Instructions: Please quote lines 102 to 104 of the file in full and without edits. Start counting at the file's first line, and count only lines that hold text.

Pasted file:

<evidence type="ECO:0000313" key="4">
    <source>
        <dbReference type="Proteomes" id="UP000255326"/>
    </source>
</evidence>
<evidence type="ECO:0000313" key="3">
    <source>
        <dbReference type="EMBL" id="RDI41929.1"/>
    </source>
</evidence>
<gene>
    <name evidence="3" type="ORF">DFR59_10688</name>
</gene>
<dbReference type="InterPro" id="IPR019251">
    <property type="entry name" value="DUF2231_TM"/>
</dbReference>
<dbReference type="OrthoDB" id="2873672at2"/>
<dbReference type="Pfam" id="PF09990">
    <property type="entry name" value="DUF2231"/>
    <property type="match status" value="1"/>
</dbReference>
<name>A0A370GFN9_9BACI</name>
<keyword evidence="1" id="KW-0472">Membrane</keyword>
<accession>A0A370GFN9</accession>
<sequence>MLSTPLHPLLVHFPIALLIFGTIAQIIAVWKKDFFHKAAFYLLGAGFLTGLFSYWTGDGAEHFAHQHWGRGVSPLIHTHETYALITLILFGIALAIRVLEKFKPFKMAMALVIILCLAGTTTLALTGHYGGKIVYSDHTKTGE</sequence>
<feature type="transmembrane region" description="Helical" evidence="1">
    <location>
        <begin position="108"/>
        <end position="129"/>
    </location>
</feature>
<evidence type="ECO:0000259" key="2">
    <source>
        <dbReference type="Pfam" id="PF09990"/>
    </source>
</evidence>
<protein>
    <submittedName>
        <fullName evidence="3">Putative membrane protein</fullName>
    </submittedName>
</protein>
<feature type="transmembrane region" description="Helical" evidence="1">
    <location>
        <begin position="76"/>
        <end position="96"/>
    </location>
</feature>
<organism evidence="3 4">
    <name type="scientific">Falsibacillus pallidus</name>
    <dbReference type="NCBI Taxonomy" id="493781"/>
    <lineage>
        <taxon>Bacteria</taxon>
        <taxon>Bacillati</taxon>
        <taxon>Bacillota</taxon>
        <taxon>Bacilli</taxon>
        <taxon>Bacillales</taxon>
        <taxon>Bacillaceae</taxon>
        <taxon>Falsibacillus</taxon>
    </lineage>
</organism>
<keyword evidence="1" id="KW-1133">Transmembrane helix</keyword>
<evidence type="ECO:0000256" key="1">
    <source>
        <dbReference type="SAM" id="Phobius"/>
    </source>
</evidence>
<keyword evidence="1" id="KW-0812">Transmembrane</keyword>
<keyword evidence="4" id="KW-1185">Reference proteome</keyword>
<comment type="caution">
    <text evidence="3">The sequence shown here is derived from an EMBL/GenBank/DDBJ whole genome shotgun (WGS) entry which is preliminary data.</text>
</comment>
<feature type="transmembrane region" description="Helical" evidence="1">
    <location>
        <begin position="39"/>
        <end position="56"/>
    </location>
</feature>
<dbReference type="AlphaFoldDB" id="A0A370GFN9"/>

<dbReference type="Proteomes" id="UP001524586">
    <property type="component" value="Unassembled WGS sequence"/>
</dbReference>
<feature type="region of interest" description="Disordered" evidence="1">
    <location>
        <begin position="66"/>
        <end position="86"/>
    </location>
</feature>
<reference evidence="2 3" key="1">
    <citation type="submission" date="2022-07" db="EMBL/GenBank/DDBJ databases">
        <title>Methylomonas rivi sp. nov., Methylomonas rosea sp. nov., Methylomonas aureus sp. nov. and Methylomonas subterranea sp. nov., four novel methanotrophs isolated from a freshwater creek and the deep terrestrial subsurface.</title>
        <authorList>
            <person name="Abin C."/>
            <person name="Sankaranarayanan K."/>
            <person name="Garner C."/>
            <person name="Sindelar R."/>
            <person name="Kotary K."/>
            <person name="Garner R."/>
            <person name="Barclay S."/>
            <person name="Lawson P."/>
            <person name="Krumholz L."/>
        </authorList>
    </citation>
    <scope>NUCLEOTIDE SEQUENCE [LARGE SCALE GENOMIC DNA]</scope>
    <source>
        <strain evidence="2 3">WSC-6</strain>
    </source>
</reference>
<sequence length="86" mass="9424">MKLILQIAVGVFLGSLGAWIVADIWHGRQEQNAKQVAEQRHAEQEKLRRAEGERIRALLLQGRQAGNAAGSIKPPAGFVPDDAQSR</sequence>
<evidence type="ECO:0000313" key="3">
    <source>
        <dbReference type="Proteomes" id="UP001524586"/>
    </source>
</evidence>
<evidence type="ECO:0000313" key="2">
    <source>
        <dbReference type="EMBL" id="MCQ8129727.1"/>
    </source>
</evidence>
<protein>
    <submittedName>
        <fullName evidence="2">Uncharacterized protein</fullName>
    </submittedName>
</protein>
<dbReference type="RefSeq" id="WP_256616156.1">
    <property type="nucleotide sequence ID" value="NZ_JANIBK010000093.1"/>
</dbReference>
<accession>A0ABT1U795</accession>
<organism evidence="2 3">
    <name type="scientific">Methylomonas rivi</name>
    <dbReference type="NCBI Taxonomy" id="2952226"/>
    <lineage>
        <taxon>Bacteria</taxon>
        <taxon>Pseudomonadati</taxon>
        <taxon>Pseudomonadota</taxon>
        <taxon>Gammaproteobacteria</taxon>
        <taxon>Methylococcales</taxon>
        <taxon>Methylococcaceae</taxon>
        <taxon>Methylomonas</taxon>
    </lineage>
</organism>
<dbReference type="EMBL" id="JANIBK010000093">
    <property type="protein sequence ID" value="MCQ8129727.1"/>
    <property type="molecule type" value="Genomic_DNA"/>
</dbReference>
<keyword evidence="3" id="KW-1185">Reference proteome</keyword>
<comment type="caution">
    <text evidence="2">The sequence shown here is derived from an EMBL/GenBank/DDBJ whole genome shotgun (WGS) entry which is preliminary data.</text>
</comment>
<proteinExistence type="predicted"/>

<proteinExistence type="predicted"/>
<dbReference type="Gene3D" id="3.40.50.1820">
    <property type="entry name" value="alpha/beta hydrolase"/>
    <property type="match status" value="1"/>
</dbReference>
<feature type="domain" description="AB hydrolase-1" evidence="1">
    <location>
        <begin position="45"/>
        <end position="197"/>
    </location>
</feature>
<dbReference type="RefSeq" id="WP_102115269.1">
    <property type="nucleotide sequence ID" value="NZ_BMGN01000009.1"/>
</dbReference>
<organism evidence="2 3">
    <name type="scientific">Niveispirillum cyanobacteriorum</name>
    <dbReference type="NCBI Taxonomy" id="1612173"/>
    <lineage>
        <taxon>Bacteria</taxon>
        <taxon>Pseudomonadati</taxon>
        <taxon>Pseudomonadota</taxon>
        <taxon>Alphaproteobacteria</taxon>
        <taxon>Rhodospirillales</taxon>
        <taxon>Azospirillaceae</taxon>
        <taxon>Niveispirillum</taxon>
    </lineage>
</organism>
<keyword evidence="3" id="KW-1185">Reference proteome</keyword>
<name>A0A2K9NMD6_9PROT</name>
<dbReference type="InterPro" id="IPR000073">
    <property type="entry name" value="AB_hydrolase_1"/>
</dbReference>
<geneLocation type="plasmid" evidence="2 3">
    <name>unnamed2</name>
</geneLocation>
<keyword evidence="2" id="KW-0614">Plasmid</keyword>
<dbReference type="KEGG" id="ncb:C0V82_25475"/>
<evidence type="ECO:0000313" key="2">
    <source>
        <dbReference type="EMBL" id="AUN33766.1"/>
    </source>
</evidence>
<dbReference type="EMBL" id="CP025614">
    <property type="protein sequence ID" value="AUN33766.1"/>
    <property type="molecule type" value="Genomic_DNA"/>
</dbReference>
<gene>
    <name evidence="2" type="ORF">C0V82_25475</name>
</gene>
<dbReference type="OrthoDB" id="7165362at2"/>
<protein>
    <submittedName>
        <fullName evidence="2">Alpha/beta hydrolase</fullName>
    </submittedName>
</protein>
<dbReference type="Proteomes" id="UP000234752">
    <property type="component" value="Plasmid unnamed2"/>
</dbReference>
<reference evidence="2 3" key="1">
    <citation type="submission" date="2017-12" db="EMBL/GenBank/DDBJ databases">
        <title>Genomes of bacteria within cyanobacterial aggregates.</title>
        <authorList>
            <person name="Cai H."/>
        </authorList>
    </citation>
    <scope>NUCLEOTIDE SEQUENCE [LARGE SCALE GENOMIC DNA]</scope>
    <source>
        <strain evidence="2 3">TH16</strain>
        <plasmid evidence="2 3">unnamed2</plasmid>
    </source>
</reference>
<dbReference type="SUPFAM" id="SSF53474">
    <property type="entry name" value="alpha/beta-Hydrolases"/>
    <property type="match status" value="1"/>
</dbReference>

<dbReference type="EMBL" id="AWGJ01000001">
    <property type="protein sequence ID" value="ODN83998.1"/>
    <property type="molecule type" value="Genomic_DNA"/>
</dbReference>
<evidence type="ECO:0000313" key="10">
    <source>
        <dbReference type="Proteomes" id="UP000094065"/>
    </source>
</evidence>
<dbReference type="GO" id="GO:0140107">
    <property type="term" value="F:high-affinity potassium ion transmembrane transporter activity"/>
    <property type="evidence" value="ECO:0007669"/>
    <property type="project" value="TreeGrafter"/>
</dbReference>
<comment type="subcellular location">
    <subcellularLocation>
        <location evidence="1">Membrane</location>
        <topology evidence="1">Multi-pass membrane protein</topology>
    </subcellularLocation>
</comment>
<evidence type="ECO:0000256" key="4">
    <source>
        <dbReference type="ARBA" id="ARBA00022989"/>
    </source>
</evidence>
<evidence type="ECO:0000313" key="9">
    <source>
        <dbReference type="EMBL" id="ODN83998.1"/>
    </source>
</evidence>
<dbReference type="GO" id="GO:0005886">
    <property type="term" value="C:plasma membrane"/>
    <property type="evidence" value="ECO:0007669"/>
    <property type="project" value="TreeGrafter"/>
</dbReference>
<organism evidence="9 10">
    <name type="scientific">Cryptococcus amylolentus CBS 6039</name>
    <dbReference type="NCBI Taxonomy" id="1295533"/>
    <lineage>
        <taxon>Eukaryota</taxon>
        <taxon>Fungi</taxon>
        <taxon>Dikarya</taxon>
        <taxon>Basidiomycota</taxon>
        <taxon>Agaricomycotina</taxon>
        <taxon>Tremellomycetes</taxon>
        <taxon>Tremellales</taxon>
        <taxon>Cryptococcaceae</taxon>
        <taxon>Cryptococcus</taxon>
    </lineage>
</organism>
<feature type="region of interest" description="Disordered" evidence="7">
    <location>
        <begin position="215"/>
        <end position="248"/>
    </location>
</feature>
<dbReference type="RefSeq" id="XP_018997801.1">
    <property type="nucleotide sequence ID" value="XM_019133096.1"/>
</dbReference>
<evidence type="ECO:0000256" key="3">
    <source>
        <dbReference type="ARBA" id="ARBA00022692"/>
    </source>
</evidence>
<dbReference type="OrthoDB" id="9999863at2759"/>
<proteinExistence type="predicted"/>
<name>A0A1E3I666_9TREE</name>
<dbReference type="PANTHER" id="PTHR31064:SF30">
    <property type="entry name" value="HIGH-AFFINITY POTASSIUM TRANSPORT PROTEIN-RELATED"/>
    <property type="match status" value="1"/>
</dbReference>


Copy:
    </citation>
    <scope>NUCLEOTIDE SEQUENCE [LARGE SCALE GENOMIC DNA]</scope>
    <source>